When I began writing this blog, I really thought that why did I even think of broaching the topic of change in the aviation sector. I am not an expert in this area so to say. But I am not a novice either. I mean around 4 years in this area has made me realize that this is an area incorporating change on a regular basis. Change is inevitable and has a deep influx in a domain that has been technology driven for ages. But the important factor is that when change is ‘properly guided’, it can yield excellent results in every aspect of this area.
Airlines today are not just about size, stature or time span of operation, but more about adaptability to change. For ages, it was an industry dominated by IBM (mostly) and Unisys machines. No longer seen as too feasible to continue with, the industry is looking for alternatives in the ‘Open Systems’ domain. There is no doubt that this will take time to stabilize, but there is no denial of the eventuality taking place some time soon in future.
So what do we (neither experts nor novice) people do in such a scenario. My personal take on this is that we let ourselves amass as much knowledge as we can. The reason being that whatever is the technology used, the industry would not give up its current practices/functions entirely. It might keep changing them from time to time to suit its needs. It takes months to build a software product, but years to build practices and turn them into standards. We need to understand that domain expertise is something that takes time to grasp and is an added boon. To add to it should be our ability to translate it into the technology desired by the end user.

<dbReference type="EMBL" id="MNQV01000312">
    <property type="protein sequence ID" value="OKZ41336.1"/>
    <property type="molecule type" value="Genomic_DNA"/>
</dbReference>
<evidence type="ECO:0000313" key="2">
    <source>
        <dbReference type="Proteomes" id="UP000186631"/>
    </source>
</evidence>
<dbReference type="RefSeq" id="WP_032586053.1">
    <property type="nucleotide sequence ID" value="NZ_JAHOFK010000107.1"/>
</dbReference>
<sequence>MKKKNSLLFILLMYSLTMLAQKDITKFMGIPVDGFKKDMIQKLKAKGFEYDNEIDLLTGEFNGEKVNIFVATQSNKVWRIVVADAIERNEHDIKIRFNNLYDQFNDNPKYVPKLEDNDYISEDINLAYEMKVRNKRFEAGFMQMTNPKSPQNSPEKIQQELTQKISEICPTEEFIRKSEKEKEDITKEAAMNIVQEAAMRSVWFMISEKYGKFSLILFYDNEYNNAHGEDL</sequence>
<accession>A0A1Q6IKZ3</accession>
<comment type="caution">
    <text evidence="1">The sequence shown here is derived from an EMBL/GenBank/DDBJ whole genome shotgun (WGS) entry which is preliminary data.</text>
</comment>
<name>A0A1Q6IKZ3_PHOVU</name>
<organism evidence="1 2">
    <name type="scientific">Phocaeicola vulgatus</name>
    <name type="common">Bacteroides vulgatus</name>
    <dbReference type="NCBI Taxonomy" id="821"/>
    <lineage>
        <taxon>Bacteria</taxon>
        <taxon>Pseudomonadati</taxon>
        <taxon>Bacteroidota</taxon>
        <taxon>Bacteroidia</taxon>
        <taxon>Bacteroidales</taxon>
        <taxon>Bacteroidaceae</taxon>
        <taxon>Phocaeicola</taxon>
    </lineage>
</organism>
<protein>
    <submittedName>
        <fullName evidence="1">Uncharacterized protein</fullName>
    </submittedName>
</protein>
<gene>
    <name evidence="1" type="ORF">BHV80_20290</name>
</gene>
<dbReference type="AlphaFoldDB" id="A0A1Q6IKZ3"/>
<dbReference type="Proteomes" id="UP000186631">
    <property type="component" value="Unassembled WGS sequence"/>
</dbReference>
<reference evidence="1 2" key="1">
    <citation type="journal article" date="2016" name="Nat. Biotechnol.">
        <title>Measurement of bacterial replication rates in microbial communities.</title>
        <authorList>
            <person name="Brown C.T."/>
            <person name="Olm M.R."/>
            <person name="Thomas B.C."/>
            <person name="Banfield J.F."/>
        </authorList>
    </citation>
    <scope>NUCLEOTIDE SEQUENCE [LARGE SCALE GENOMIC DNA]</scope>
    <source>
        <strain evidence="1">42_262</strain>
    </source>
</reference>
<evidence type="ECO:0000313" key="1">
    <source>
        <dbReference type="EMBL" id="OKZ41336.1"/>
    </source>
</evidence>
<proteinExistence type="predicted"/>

It may not be as easy like this all the time. But change is what one needs to keep looking out for. For instance, today airlines are not just interested in plain reservations or check-ins. They are also interested in knowing where are they going wrong, what are they doing right, where can they improve. And this is what we can also focus on. Data Warehousing for instance today is a necessity for airlines rather than a liability. Web based services that enhance passenger – airline associations are of considerable importance too.
These are just a few examples that I am citing, but the crux of it is still that people who have a broader picture in mind are ready to look at the old system in a new way. It would be foolhardy to ignore the changing trends. But it cannot be achieved in a day either. It is for each individual to analyze his/her own personal strengths in the domain (this is apart from programming). The reason being that every one of us has a different way to interpret information. That is what separates an analyst from a programmer. And to understand this subtle difference, one needs to not just look at the current generation of work but look at what in the future can take it’s role. This is what I personally believe is the right recipe to bring about the guided change.